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Late to the Bull Run, Gold Analysts Finally Turn Bearish on LBMA Forecast

January 21, 2014

After worst fall since 1982, consensus sees 14% drop in average 2014 gold price...

AFTER LAGGING gold all the way up during its 12-year bull run, bank and professional-analyst consensus now sees a 14% drop in average prices during 2014.

The mean estimate of 28 analysts entering this year's London Bullion Market Association forecast contest, published Tuesday, says the 2014 gold price will average $1219 per ounce.

Last year's daily average of $1411 dropped 15% from 2012, marking the fourth worst year on record behind 1981 (-25%), 1976 (-22%) and 1982 (-18%).

The LBMA contest's average forecast was then way too optimistic, out by a massive 25%. In fact, at $1753 per ounce last year's consensus nearly matched the average 2012 forecast of $1766 – itself 6% ahead of the $1669 reality by year-end.

"Gold will likely soften again this year as demand drops," says René Hochreiter, the best gold forecaster in the LBMA survey for the last two years running, "although it should not experience the sharp falls of 2013."

CEO of Johannesburg-based mining finance consultants Allan Hochreiter Pty, he believes gold prices in 2014 will average $1150, with a range of range of $1050-1250 per ounce – tighter than the average consensus of $1067-1379.

Forecasting a price range and average in line with consensus ($1045-1400; $1200), "The key danger for gold," says Swiss investment and London bullion bank UBS's precious metals strategist Edel Tully, "lies with a market focus shifting from QE tapering to pricing in US interest rate hikes.

LBMA winner for gold when prices peaked in 2011, "A return to [gold miner] hedging also threatens," says Tully.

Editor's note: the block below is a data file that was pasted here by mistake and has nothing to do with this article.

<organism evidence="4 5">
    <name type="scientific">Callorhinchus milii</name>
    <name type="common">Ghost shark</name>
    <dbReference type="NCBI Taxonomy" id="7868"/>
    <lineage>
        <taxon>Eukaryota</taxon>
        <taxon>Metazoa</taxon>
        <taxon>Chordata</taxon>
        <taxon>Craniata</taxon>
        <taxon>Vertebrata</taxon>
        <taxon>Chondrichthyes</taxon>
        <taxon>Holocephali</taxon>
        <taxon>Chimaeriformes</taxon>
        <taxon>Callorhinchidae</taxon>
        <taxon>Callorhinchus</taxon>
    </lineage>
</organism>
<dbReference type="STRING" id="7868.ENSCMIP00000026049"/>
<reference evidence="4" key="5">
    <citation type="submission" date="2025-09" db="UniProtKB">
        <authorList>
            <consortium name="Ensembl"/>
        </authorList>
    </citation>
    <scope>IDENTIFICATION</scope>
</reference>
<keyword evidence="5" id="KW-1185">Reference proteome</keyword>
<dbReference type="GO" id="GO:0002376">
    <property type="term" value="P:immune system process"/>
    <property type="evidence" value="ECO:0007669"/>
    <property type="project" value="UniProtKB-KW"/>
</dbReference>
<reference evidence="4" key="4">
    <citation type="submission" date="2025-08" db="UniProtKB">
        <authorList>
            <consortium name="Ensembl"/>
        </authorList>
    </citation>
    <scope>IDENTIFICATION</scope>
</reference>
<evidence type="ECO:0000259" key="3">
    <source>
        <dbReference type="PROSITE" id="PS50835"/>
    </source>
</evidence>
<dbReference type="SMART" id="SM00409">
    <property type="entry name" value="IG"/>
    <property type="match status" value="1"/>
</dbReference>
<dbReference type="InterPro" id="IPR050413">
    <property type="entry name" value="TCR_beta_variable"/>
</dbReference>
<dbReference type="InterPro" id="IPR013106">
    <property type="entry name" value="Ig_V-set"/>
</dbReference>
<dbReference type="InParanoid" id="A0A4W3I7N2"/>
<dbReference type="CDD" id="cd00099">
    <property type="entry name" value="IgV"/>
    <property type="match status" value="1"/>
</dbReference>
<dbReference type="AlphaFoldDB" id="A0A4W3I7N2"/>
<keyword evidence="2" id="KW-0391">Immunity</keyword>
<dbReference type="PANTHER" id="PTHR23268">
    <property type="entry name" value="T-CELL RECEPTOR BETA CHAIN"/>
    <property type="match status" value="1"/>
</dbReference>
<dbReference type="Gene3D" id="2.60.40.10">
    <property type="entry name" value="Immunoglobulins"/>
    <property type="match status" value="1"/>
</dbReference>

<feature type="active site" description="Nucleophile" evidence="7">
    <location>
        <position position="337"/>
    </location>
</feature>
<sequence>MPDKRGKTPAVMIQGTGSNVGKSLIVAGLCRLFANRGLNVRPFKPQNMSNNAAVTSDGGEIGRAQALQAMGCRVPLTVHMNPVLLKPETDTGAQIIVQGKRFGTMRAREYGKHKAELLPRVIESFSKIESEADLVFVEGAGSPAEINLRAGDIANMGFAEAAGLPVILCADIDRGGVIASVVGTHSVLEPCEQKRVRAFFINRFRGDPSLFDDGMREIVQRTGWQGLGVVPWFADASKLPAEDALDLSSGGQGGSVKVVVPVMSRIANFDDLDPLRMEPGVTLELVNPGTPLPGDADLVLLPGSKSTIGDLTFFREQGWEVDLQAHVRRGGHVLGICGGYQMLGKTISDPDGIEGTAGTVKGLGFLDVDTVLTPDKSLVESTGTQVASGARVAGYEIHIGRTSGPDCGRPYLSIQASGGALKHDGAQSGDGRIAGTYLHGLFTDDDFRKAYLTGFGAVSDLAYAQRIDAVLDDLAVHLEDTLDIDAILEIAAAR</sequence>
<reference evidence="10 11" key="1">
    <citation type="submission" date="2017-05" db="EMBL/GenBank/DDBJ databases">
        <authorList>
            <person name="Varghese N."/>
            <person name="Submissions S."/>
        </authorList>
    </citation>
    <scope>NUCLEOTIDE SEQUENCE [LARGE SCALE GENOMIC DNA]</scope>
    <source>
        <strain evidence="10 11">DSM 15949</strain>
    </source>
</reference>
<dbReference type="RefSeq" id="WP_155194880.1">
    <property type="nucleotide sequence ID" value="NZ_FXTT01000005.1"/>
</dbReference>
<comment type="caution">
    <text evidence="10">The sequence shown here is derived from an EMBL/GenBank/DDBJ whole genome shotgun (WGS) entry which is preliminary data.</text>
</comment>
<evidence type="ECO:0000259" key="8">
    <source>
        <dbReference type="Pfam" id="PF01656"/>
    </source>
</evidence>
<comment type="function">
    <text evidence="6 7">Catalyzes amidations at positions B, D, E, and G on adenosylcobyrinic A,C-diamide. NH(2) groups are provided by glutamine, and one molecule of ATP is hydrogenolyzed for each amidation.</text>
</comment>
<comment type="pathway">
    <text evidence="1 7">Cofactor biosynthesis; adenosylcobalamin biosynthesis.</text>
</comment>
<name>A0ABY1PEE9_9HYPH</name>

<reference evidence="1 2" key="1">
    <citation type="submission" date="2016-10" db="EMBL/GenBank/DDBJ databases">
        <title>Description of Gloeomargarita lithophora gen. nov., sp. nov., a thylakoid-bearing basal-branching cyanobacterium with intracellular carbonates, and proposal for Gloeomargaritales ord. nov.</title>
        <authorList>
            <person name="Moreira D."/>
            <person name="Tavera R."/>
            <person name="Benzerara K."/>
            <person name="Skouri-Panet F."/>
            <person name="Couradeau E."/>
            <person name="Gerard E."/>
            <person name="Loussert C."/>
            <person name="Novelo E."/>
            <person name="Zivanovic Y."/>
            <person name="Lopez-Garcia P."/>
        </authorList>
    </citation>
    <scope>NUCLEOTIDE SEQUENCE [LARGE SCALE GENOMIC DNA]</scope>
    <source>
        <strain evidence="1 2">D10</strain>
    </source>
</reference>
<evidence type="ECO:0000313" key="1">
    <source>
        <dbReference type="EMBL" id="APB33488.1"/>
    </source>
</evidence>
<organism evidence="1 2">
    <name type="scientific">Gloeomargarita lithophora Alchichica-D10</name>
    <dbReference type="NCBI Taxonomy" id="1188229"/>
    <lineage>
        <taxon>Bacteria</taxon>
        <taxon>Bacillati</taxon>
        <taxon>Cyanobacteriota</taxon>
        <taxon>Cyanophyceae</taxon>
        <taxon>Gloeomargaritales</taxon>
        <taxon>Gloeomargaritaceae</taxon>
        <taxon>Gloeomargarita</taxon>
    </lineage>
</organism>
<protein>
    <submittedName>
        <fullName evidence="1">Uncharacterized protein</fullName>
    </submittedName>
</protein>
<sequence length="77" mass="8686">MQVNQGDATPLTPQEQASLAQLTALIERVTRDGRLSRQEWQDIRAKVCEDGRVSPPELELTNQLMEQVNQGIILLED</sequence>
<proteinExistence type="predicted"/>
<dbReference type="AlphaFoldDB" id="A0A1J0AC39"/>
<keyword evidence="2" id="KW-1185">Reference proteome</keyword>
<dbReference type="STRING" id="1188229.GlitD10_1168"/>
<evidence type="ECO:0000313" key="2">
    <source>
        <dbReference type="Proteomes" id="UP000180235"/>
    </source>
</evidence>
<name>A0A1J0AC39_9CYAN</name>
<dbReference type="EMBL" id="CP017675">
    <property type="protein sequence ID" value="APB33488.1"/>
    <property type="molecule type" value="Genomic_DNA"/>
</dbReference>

Three analysts forecast a gold price low of $950 in 2014. At the top, only one sees a break above $1500. But Martin Murenbeeld of Canada's Dundee Capital Markets still predicts an average price of only $1250 for the full year, thanks to the contest's widest trading-range forecast of nearly $500 per ounce.

The "good news" for gold, says Murenbeeld, is that gold ETFs look "extremely unlikely" to dump another 800 tonnes of metal back into the market this year. Rich-world central banks are meantime working to boost inflation, while emerging economies are buying gold for their reserves, on top of strong consumer demand.

But "has the floor been found in gold?" asks Tom Kendall, head of precious metals research at Swiss investment bank and London market-maker Credit Suisse, who declared the End of an Era for Gold in a February 2013 report to clients.

"No, is our unequivocal answer...A strengthening US economy will likely see [rising] yields in a low inflation environment...On its current trend, gold will trade below $1000 before the end of the year."

René Hochreiter is meantime more bearish on silver, the category in which he also won the LBMA forecast competition in 2013. Now forecasting an average 2014 price of $17.00, down from last year's $23.79, he sees a huge trading range of $12-23 per ounce – matched by only one other analyst, Robin Bhar at Societe Generale.

"Silver is notoriously volatile and prone to short covering rallies and heavy bouts of long liquidation," says Bhar. Regardless of "some investor appetite for silver" in 2014, he believes, "much of [the market] surplus will have to go into industry or dealer stocks."

Palladium – the only precious metal to rise in 2013 – will add almost 7% to average $775 per ounce, according to the analysts' mean forecast.

The average platinum price will be flat at $1490.


Adrian Ash


Please Note: This article is to inform your thinking, not lead it. Only you can decide the best place for your money, and any decision you make will put your money at risk. Information or data included here may have already been overtaken by events – and must be verified elsewhere – should you choose to act on it.

Adrian Ash is head of research at BullionVault, the physical gold and silver market for private investors online. City correspondent for Bill Bonner’s Daily Reckoning from 2003 to 2008, and previously head of editorial at London's top publisher of private-investment advice, Adrian is now a regular contributor to many leading analysis sites including Forbes and Gold-Eagle, and a regular guest on the BBC as well as international broadcasters. His views on the gold market are frequently quoted by the Financial Times, Daily Telegraph, MarketWatch and many other leading new outlets.


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